Cancer screenings can help detect cancer in the early stages or before you begin to have symptoms. February is Cancer Prevention Month, and it’s a great time to remind ourselves of the importance of cancer screenings. Detecting cancer early may give you a better chance of surviving and thriving. Keeping up with preventive screenings your doctor recommends is key to catching potential issues such as breast, cervical, prostate, endometrial, and colorectal cancer before they turn into something worse. This month, let’s take a look at the importance of cancer screenings and how they can help us in our fight against this disease.
Who determines when to get screened?
Created in 1984, the U.S. Preventive Services Task Force (USPSTF) is an independent, volunteer panel of national experts in prevention and evidence-based medicine. The Task Force works to improve all Americans’ health by making evidence-based recommendations about clinical preventive services such as screenings, counseling services, and preventive medications.
Task Force members come from a wide array of medical-related fields. That history of experience includes primary care, internal medicine, family medicine, pediatrics, behavioral health, obstetrics and gynecology, and nursing. This team rigorously reviews existing peer-reviewed evidence to make recommendations for screenings. This process can help primary care clinicians and patients decide whether a preventive service is right for a patient’s needs.
Cancer Screening Guidelines
The following cancer screening guidelines are for people with an average risk for cancer. You may need screenings earlier or more often if you have an increased risk due to your family history. It would be best to speak to your doctor to see what’s right for you.
Breast Cancer Screenings
Yearly mammograms are the best way to detect breast cancer’s early stages when it is easier to treat. The USPSTF recommends women get mammograms at the following ages:
Ages 45 to 54: once every year
Ages 55 and older: once every other year
It is important to note that women with a heightened breast cancer risk should ask their doctors about the risks and benefits of an annual MRI and mammogram.
Cervical Cancer Screenings
The Pap test can find abnormal cells in the cervix, which may turn into cancer. The human papillomavirus (HPV) test looks for the virus that can cause these cell changes. The chance of being cured is very high when the Pap tests find cervical cancer early.
The USPSTF recommends women get a Pap test at the following ages:
Ages 21 to 29: once every three years
Ages 30 to 65:
- once every three years
- an HPV test once every five years
- or a Pap test and an HPV test once every five years
Women older than 65: Those with normal screenings and who do not have a high risk for cervical cancer may not need screening.
Colorectal Cancer Screenings
The American Cancer Society (ACS) recommends people with an average risk for colorectal cancer start regular cancer screenings at age 45. Simultaneously, the U.S. Preventive Services Task Force (USPSTF) advises beginning screening at age 50. Those with an increased risk for colorectal cancer due to family history may need cancer screenings at an earlier age.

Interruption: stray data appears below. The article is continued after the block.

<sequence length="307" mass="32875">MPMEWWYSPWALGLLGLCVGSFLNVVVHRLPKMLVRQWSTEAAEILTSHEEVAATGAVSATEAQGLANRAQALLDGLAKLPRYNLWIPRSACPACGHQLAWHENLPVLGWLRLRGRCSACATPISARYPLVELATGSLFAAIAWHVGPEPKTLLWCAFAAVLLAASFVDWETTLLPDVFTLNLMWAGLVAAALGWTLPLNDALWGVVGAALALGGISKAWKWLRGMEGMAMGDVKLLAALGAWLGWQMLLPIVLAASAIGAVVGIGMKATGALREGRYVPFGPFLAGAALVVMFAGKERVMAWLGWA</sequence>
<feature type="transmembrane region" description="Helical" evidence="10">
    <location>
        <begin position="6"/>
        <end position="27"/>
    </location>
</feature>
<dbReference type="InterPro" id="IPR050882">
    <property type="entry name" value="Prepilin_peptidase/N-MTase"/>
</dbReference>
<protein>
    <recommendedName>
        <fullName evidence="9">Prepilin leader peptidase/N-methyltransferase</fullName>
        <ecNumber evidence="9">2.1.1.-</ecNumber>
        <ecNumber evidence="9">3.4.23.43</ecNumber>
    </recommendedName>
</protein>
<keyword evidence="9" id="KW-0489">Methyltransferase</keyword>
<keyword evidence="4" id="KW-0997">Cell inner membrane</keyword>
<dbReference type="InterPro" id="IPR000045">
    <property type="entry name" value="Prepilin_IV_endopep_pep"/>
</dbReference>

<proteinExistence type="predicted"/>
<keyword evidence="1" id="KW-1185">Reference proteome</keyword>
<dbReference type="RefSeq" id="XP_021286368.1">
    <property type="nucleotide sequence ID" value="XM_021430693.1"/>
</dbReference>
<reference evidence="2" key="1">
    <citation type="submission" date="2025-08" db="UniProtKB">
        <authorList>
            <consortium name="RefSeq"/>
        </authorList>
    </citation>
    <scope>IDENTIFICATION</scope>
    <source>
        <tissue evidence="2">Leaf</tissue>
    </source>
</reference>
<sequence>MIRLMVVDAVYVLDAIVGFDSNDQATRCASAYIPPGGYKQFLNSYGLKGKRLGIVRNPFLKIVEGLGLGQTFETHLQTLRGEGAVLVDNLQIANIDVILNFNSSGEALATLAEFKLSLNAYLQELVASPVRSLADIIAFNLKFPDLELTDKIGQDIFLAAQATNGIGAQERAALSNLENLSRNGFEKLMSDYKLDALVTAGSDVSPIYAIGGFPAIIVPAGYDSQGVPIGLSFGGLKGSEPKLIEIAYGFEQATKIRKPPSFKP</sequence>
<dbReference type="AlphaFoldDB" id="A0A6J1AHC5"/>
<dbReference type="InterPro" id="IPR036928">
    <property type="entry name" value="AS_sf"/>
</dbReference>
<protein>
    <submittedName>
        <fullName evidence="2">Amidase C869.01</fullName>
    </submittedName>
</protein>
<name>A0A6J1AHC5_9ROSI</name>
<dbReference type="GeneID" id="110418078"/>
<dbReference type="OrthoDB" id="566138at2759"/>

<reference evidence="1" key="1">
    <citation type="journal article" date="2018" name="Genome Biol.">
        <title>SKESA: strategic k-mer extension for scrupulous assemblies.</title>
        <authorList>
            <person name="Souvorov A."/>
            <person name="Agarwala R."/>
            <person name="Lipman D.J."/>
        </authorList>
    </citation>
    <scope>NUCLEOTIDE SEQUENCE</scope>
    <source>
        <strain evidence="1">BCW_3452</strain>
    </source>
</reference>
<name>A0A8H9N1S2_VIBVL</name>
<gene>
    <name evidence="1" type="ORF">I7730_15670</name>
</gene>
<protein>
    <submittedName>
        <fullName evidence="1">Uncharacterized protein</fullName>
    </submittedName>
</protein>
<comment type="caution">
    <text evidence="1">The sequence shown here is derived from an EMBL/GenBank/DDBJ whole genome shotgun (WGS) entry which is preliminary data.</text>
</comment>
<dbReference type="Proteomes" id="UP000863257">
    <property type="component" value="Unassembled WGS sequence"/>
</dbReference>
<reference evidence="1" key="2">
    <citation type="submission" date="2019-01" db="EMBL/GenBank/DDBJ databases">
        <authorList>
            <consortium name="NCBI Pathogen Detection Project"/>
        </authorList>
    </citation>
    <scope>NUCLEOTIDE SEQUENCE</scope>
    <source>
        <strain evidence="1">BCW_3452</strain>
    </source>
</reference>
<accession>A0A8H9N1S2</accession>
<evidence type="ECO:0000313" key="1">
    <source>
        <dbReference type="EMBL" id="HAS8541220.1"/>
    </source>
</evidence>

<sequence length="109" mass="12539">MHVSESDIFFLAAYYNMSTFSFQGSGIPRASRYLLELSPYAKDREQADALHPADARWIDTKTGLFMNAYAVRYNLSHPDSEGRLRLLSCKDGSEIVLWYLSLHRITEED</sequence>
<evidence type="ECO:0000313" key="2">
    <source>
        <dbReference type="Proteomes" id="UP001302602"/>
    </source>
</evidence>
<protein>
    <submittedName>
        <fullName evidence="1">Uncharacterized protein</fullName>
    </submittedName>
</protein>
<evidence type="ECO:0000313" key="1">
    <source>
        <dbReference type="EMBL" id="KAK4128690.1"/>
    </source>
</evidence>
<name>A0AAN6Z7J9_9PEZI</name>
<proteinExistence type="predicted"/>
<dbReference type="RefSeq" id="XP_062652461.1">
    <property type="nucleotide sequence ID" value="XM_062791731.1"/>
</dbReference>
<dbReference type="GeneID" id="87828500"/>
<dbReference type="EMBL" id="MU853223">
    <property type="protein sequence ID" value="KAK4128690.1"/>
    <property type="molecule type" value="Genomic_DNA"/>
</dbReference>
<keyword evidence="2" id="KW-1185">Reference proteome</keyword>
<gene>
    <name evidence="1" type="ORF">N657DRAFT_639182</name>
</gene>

Discuss with your doctor which of the following tests are recommended by the USPSTF:
- Colonoscopy: once every ten years with no signs of cancer on the first screening
- Stool DNA test: once every three years
- Double-contrast barium enema: once every five years
- Fecal immunochemical test: once a year
- Flexible sigmoidoscopy: once every five years
- Guaiac-based fecal occult blood test: once a year
Endometrial Cancer Screenings
Endometrial cancer forms in the lining of the uterus. Endometrial cancer is often cured by early detection and surgical removal of the uterus. After reaching menopause, women who have abnormal bleeding or spotting should tell their doctors. Your doctor may order cancer screenings to help detect endometrial cancer.
Prostate Cancer Screenings
When men reach 55 to 69, the USPSTF recommends discussing the potential benefits and risks of prostate cancer screenings with their physicians to help make informed decisions. After the age of 70, the USPSTF advises against men getting screened.
At Personally Delivered, we hope your lifelong health journey never includes a cancer diagnosis. Whatever your age or medical history, maintaining an open and close relationship with your physician will help keep track of your long-term health.
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All recommendations for cancer screenings and more detailed information from the USPSTF can be found directly on their site.
Disclaimer: Important Notice Regarding Medical Advice
The information provided in this blog is intended for general informational purposes only and should not be considered a substitute for professional medical advice, diagnosis, or treatment.